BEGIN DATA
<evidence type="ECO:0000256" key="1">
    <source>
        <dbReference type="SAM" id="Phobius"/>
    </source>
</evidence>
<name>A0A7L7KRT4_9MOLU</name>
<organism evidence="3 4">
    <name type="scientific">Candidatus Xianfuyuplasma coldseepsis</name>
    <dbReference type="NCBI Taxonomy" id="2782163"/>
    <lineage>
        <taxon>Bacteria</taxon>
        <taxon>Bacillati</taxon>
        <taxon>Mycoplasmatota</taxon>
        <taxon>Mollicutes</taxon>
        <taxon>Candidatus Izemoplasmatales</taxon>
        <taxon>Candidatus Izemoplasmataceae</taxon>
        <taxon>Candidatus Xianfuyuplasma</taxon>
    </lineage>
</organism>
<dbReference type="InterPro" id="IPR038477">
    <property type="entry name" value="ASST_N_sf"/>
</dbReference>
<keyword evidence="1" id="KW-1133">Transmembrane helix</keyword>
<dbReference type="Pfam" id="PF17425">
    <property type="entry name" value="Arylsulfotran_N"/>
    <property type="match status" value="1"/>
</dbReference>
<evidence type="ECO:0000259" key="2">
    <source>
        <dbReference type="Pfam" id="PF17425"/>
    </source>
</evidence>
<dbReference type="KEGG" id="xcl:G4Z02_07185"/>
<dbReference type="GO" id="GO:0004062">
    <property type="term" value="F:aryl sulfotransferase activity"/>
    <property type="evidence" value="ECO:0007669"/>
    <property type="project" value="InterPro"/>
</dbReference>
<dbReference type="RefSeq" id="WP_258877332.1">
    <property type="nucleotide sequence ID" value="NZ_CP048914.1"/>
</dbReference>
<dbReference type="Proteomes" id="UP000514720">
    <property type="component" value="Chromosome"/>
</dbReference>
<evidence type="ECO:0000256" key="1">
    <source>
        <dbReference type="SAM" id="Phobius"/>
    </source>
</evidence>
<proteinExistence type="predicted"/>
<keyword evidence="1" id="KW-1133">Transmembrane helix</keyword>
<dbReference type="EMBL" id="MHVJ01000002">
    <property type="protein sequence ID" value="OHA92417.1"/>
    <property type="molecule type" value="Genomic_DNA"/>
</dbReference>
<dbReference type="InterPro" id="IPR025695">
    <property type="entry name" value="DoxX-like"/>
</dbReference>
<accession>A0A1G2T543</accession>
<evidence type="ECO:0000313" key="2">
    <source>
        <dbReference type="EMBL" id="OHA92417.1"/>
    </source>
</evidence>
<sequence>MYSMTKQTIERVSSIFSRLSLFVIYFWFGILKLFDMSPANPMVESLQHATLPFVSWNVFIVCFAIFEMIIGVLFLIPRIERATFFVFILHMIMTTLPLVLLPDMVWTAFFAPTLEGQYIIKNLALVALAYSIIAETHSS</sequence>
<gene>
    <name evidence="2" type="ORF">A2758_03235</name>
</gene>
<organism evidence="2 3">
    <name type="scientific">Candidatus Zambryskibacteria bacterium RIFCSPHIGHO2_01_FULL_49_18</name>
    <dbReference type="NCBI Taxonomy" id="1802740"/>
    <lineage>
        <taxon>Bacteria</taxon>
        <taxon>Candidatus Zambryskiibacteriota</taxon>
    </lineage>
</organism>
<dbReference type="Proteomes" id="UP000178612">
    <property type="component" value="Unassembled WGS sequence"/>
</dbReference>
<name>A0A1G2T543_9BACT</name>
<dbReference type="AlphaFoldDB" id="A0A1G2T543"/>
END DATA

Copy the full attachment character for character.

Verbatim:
<evidence type="ECO:0000256" key="1">
    <source>
        <dbReference type="SAM" id="Phobius"/>
    </source>
</evidence>
<name>A0A7L7KRT4_9MOLU</name>
<organism evidence="3 4">
    <name type="scientific">Candidatus Xianfuyuplasma coldseepsis</name>
    <dbReference type="NCBI Taxonomy" id="2782163"/>
    <lineage>
        <taxon>Bacteria</taxon>
        <taxon>Bacillati</taxon>
        <taxon>Mycoplasmatota</taxon>
        <taxon>Mollicutes</taxon>
        <taxon>Candidatus Izemoplasmatales</taxon>
        <taxon>Candidatus Izemoplasmataceae</taxon>
        <taxon>Candidatus Xianfuyuplasma</taxon>
    </lineage>
</organism>
<dbReference type="InterPro" id="IPR038477">
    <property type="entry name" value="ASST_N_sf"/>
</dbReference>
<keyword evidence="1" id="KW-1133">Transmembrane helix</keyword>
<dbReference type="Pfam" id="PF17425">
    <property type="entry name" value="Arylsulfotran_N"/>
    <property type="match status" value="1"/>
</dbReference>
<evidence type="ECO:0000259" key="2">
    <source>
        <dbReference type="Pfam" id="PF17425"/>
    </source>
</evidence>
<dbReference type="KEGG" id="xcl:G4Z02_07185"/>
<dbReference type="GO" id="GO:0004062">
    <property type="term" value="F:aryl sulfotransferase activity"/>
    <property type="evidence" value="ECO:0007669"/>
    <property type="project" value="InterPro"/>
</dbReference>
<dbReference type="RefSeq" id="WP_258877332.1">
    <property type="nucleotide sequence ID" value="NZ_CP048914.1"/>
</dbReference>
<dbReference type="Proteomes" id="UP000514720">
    <property type="component" value="Chromosome"/>
</dbReference>
<evidence type="ECO:0000256" key="1">
    <source>
        <dbReference type="SAM" id="Phobius"/>
    </source>
</evidence>
<proteinExistence type="predicted"/>
<keyword evidence="1" id="KW-1133">Transmembrane helix</keyword>
<dbReference type="EMBL" id="MHVJ01000002">
    <property type="protein sequence ID" value="OHA92417.1"/>
    <property type="molecule type" value="Genomic_DNA"/>
</dbReference>
<dbReference type="InterPro" id="IPR025695">
    <property type="entry name" value="DoxX-like"/>
</dbReference>
<accession>A0A1G2T543</accession>
<evidence type="ECO:0000313" key="2">
    <source>
        <dbReference type="EMBL" id="OHA92417.1"/>
    </source>
</evidence>
<sequence>MYSMTKQTIERVSSIFSRLSLFVIYFWFGILKLFDMSPANPMVESLQHATLPFVSWNVFIVCFAIFEMIIGVLFLIPRIERATFFVFILHMIMTTLPLVLLPDMVWTAFFAPTLEGQYIIKNLALVALAYSIIAETHSS</sequence>
<gene>
    <name evidence="2" type="ORF">A2758_03235</name>
</gene>
<organism evidence="2 3">
    <name type="scientific">Candidatus Zambryskibacteria bacterium RIFCSPHIGHO2_01_FULL_49_18</name>
    <dbReference type="NCBI Taxonomy" id="1802740"/>
    <lineage>
        <taxon>Bacteria</taxon>
        <taxon>Candidatus Zambryskiibacteriota</taxon>
    </lineage>
</organism>
<dbReference type="Proteomes" id="UP000178612">
    <property type="component" value="Unassembled WGS sequence"/>
</dbReference>
<name>A0A1G2T543_9BACT</name>
<dbReference type="AlphaFoldDB" id="A0A1G2T543"/>